Friday, August 28, 2009

Painted Cabinets vs. Thermafoil

Oh the joys of thermafoil cabinets......just kidding.  Now that you know how I feel about them lets get down to business.  I cringe when I hear about thermafoil cabinets because they just are not real.  If you get to know me and read my posts you will start to figure out that I am a girl who likes wood, real wood.  I love the smell of sawdust.  I love walking into the shop and hearing the saws cutting the wood.  I enjoy touching the smooth wood just after its been sanded, and I love being able to see the character of the wood with the grain and knots.  Just call me old fashioned but I will give you specific reasons why thermafoil just doesn't work. 

Firstly thermafoil is essentially partical board with a thin coated veneer heat wrapped around it.  This is a profound invention and intelligent I might add because who would think to make a "foil" that "looks" like wood and stick it on to particle board.  Interesting and yet confusing because thermafoil costs more than real wood products.  It does take time and energy to create this type of material for use and the extra time costs money. 

Secondly, if you scratch thermafoil it cannot be touched up.  For example, wood is real so when you get a knick you can sand it and refinish it.  With the foil wrapped door you can't touch it up.  The foil is like a 1/16" thick of veneer which can peel off when its scratched.  Because it is not wood you cannot sand it and you will end up having to replace the door.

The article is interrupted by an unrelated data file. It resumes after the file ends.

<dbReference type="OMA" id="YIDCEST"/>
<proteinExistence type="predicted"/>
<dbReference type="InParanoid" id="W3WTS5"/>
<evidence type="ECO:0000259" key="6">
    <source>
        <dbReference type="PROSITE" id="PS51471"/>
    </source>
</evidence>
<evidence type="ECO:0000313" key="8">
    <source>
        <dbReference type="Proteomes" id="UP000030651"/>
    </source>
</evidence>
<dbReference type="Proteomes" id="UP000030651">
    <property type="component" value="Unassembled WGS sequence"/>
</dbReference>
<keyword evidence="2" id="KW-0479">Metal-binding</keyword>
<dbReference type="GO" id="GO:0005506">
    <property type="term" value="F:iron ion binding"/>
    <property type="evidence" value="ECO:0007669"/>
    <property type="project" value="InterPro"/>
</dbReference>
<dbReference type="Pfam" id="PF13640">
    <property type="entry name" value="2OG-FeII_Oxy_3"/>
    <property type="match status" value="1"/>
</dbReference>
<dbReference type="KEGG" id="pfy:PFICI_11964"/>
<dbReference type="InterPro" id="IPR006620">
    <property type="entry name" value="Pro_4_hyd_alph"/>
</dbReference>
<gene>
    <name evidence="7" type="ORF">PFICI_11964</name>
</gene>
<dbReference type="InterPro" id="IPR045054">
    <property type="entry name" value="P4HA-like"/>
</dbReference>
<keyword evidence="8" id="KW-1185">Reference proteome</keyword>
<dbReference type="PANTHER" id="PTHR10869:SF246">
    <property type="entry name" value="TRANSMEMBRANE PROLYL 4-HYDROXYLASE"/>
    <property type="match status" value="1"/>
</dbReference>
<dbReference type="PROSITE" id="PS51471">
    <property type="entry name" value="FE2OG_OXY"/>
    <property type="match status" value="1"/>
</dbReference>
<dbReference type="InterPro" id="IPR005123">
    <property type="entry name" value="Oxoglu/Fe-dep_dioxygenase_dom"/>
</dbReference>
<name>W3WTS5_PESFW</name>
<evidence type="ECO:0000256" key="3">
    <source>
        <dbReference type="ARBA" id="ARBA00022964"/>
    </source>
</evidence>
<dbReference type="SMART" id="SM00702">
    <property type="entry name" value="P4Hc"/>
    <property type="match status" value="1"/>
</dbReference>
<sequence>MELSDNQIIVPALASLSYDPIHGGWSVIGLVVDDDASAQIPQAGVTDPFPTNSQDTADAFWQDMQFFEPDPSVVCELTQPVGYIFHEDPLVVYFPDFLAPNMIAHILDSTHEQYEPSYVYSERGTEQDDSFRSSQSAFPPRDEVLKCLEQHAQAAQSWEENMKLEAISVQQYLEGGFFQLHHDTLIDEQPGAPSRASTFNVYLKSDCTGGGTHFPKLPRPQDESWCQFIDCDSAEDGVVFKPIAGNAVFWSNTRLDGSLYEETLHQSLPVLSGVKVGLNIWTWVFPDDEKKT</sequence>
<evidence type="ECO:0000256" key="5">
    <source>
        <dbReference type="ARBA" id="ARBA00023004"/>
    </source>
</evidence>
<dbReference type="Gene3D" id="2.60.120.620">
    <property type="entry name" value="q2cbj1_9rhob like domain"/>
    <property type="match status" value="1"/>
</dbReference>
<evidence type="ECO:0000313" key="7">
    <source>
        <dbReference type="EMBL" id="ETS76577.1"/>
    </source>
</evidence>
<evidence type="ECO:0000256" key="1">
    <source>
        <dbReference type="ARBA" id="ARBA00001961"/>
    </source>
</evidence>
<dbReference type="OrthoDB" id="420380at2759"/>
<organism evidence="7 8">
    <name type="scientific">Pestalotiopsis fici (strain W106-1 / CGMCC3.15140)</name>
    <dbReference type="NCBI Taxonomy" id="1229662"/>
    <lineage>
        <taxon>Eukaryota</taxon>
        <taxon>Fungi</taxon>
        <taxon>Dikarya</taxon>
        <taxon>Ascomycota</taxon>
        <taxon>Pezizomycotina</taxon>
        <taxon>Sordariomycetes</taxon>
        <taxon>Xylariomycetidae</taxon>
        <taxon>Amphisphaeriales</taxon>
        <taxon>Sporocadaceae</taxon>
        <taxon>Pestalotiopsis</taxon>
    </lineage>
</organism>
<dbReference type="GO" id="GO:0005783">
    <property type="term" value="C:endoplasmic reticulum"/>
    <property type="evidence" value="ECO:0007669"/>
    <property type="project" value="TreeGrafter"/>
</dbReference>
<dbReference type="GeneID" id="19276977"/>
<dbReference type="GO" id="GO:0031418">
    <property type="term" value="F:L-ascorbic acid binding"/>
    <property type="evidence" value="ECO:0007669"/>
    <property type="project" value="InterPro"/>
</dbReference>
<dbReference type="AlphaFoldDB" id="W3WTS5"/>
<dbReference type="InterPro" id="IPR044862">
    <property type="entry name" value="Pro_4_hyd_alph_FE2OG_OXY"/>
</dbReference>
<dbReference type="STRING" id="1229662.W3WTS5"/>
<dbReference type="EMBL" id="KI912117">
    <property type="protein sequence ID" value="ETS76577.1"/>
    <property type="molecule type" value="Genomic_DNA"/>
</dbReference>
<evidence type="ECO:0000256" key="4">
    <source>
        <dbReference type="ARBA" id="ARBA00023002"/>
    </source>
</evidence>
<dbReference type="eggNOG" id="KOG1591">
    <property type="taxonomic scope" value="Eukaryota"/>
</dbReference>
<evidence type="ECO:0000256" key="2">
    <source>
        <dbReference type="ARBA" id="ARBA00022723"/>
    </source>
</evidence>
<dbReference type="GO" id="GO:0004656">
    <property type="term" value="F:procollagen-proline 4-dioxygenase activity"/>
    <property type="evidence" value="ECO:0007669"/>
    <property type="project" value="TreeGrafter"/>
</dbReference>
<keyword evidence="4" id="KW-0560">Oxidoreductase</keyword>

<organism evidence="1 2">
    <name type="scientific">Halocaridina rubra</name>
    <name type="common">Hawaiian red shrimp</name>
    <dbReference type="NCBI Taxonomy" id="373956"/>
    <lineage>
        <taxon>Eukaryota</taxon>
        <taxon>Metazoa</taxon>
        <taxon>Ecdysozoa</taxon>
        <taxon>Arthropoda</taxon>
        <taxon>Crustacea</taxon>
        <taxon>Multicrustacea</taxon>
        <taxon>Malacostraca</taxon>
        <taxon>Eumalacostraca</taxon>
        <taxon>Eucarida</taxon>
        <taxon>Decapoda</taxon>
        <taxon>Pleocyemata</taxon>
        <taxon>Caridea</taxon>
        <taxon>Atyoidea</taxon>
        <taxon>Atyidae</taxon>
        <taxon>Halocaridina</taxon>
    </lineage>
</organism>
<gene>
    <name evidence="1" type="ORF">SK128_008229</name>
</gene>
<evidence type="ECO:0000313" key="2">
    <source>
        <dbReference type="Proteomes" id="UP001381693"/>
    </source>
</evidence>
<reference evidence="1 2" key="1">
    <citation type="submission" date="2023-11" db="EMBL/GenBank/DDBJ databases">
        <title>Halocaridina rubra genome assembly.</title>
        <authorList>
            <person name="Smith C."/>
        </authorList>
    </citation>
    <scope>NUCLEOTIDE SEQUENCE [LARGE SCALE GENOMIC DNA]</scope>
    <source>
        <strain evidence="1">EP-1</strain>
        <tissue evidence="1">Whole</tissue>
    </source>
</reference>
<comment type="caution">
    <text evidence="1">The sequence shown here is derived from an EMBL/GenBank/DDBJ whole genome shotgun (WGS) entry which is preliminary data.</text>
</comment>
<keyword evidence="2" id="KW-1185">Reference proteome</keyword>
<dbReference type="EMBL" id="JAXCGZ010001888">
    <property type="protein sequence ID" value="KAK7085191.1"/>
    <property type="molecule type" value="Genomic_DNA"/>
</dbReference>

Thirdly, the colors of the veneers of these foils change over time with the trends.  Just like finishes on different woods are more popular at different times these foil colors go in and out.  I have an example of a client that came into our shop last summer.  She had a small fire in her kitchen and the flames burnt up the foil quickly on some of the doors leaving the bare particle board showing.  She brought in the doors frantic to replace them.  When we found the foil samples we could buy, her color was no longer made and no longer in stock.  She was stuck with a kitchen of foil wrapped doors some that were damaged and no way to repair them.  This gives you the homeowner only one option; REMODEL.  You will have to gut out that entire kitchen of cabinets and start new, unless you can live with bare wood particle board doors. 

Lastly there is the cooking element to the problem.  When you boil water on the stove it emits steam from the pot sometimes causing humidity and water drops to accumulate on the cabinet doors above the stove.  I could see how over time that the foil wrapped around the cabinet door could start to peel from the seam. 

I saw a whole kitchen refaced with this type of laminate glued onto the frames of old oak cabinets.  The seams that appear at the corners were coming up only 2 months after the installation of the whole job.  This startled me to the least and made me think about how the cabinet is fabricated.  I just like it when things are made well, and durable.  I also like knowing that if one of my boys puts a hole or dent or scratch into my cabinet, I can still fix it. 

Until next time, this is the Girlfriend on your Side  April Morse 

Monday, August 24, 2009

How to get an "Apples for Apples" Cabinet Quote

How do you know you are getting an equal comparison quote from your cabinetmaker.  Many cabinet makers use different materials, different grades in material, and various guides and hinges, plus or minus a few other things it takes to make up an accurate estimate.  I am going to give you a list of all the items you will need in order to get an accurate quote from a cabinet maker. With this list you will make sure when you are pricing your cabinets that the quotes are indeed comparable.